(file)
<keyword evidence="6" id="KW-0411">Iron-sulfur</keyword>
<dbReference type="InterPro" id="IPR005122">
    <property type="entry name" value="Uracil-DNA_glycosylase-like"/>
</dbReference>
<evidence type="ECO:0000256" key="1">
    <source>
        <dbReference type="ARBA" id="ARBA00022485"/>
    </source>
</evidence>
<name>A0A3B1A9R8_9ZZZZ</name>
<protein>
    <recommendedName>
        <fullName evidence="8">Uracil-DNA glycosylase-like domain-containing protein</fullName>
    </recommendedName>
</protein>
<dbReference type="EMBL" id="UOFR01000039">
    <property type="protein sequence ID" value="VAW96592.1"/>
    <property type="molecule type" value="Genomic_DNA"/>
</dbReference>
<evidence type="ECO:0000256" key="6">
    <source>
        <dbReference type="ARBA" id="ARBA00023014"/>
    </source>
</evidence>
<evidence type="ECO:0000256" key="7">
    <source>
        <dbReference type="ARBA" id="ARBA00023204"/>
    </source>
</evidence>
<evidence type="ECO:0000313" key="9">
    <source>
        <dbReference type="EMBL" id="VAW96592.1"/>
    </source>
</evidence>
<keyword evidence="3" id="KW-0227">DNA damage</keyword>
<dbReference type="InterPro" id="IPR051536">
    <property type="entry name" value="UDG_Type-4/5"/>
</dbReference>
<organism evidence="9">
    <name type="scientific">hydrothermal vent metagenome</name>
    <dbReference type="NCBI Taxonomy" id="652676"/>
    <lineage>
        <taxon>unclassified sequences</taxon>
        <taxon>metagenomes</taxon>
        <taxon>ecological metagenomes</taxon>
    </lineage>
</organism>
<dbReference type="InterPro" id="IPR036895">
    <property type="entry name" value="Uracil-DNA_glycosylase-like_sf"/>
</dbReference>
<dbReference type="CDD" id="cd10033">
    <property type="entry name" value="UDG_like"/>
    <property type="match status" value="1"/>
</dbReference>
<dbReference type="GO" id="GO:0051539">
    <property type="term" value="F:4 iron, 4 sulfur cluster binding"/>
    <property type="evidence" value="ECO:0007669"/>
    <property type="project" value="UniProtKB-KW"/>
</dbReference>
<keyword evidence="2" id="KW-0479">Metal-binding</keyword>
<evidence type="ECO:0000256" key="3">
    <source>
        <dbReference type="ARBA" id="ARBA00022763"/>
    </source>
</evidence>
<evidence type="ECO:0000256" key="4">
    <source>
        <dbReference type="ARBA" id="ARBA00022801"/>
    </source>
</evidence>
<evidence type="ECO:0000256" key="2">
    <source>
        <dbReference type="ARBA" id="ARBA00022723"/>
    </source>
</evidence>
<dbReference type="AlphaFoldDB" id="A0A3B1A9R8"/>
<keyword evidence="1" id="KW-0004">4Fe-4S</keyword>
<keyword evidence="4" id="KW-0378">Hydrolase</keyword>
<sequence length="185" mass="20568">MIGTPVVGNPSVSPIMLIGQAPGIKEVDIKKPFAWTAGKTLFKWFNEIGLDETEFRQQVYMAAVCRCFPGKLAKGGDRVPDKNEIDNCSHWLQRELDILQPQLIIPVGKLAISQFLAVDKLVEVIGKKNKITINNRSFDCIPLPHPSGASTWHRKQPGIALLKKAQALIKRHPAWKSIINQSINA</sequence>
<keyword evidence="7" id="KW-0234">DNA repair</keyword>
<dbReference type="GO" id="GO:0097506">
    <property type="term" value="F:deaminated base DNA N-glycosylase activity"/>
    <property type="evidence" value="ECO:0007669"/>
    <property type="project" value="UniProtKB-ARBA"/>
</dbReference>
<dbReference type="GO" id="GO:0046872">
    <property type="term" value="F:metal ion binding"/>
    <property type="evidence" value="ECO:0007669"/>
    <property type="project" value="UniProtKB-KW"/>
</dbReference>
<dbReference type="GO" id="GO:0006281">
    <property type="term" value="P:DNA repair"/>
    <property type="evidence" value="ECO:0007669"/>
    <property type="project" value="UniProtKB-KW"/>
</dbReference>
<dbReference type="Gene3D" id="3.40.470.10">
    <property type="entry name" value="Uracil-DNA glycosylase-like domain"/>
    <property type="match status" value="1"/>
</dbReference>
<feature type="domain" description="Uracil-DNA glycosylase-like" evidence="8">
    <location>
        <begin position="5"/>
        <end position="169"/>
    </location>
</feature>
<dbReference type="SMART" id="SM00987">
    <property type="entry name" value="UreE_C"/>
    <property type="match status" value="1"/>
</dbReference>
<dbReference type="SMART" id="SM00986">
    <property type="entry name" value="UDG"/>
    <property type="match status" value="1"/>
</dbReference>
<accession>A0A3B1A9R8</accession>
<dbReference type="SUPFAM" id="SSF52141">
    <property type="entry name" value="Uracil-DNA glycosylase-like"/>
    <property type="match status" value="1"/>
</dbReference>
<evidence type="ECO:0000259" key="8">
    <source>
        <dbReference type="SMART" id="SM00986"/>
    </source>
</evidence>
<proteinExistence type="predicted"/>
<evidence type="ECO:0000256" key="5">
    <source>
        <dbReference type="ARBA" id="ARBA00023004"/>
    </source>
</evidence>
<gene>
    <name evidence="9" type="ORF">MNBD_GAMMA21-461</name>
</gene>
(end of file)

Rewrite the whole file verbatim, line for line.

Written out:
<keyword evidence="6" id="KW-0411">Iron-sulfur</keyword>
<dbReference type="InterPro" id="IPR005122">
    <property type="entry name" value="Uracil-DNA_glycosylase-like"/>
</dbReference>
<evidence type="ECO:0000256" key="1">
    <source>
        <dbReference type="ARBA" id="ARBA00022485"/>
    </source>
</evidence>
<name>A0A3B1A9R8_9ZZZZ</name>
<protein>
    <recommendedName>
        <fullName evidence="8">Uracil-DNA glycosylase-like domain-containing protein</fullName>
    </recommendedName>
</protein>
<dbReference type="EMBL" id="UOFR01000039">
    <property type="protein sequence ID" value="VAW96592.1"/>
    <property type="molecule type" value="Genomic_DNA"/>
</dbReference>
<evidence type="ECO:0000256" key="6">
    <source>
        <dbReference type="ARBA" id="ARBA00023014"/>
    </source>
</evidence>
<evidence type="ECO:0000256" key="7">
    <source>
        <dbReference type="ARBA" id="ARBA00023204"/>
    </source>
</evidence>
<evidence type="ECO:0000313" key="9">
    <source>
        <dbReference type="EMBL" id="VAW96592.1"/>
    </source>
</evidence>
<keyword evidence="3" id="KW-0227">DNA damage</keyword>
<dbReference type="InterPro" id="IPR051536">
    <property type="entry name" value="UDG_Type-4/5"/>
</dbReference>
<organism evidence="9">
    <name type="scientific">hydrothermal vent metagenome</name>
    <dbReference type="NCBI Taxonomy" id="652676"/>
    <lineage>
        <taxon>unclassified sequences</taxon>
        <taxon>metagenomes</taxon>
        <taxon>ecological metagenomes</taxon>
    </lineage>
</organism>
<dbReference type="InterPro" id="IPR036895">
    <property type="entry name" value="Uracil-DNA_glycosylase-like_sf"/>
</dbReference>
<dbReference type="CDD" id="cd10033">
    <property type="entry name" value="UDG_like"/>
    <property type="match status" value="1"/>
</dbReference>
<dbReference type="GO" id="GO:0051539">
    <property type="term" value="F:4 iron, 4 sulfur cluster binding"/>
    <property type="evidence" value="ECO:0007669"/>
    <property type="project" value="UniProtKB-KW"/>
</dbReference>
<keyword evidence="2" id="KW-0479">Metal-binding</keyword>
<evidence type="ECO:0000256" key="3">
    <source>
        <dbReference type="ARBA" id="ARBA00022763"/>
    </source>
</evidence>
<evidence type="ECO:0000256" key="4">
    <source>
        <dbReference type="ARBA" id="ARBA00022801"/>
    </source>
</evidence>
<evidence type="ECO:0000256" key="2">
    <source>
        <dbReference type="ARBA" id="ARBA00022723"/>
    </source>
</evidence>
<dbReference type="AlphaFoldDB" id="A0A3B1A9R8"/>
<keyword evidence="1" id="KW-0004">4Fe-4S</keyword>
<keyword evidence="4" id="KW-0378">Hydrolase</keyword>
<sequence length="185" mass="20568">MIGTPVVGNPSVSPIMLIGQAPGIKEVDIKKPFAWTAGKTLFKWFNEIGLDETEFRQQVYMAAVCRCFPGKLAKGGDRVPDKNEIDNCSHWLQRELDILQPQLIIPVGKLAISQFLAVDKLVEVIGKKNKITINNRSFDCIPLPHPSGASTWHRKQPGIALLKKAQALIKRHPAWKSIINQSINA</sequence>
<keyword evidence="7" id="KW-0234">DNA repair</keyword>
<dbReference type="GO" id="GO:0097506">
    <property type="term" value="F:deaminated base DNA N-glycosylase activity"/>
    <property type="evidence" value="ECO:0007669"/>
    <property type="project" value="UniProtKB-ARBA"/>
</dbReference>
<dbReference type="GO" id="GO:0046872">
    <property type="term" value="F:metal ion binding"/>
    <property type="evidence" value="ECO:0007669"/>
    <property type="project" value="UniProtKB-KW"/>
</dbReference>
<dbReference type="GO" id="GO:0006281">
    <property type="term" value="P:DNA repair"/>
    <property type="evidence" value="ECO:0007669"/>
    <property type="project" value="UniProtKB-KW"/>
</dbReference>
<dbReference type="Gene3D" id="3.40.470.10">
    <property type="entry name" value="Uracil-DNA glycosylase-like domain"/>
    <property type="match status" value="1"/>
</dbReference>
<feature type="domain" description="Uracil-DNA glycosylase-like" evidence="8">
    <location>
        <begin position="5"/>
        <end position="169"/>
    </location>
</feature>
<dbReference type="SMART" id="SM00987">
    <property type="entry name" value="UreE_C"/>
    <property type="match status" value="1"/>
</dbReference>
<dbReference type="SMART" id="SM00986">
    <property type="entry name" value="UDG"/>
    <property type="match status" value="1"/>
</dbReference>
<accession>A0A3B1A9R8</accession>
<dbReference type="SUPFAM" id="SSF52141">
    <property type="entry name" value="Uracil-DNA glycosylase-like"/>
    <property type="match status" value="1"/>
</dbReference>
<evidence type="ECO:0000259" key="8">
    <source>
        <dbReference type="SMART" id="SM00986"/>
    </source>
</evidence>
<proteinExistence type="predicted"/>
<evidence type="ECO:0000256" key="5">
    <source>
        <dbReference type="ARBA" id="ARBA00023004"/>
    </source>
</evidence>
<gene>
    <name evidence="9" type="ORF">MNBD_GAMMA21-461</name>
</gene>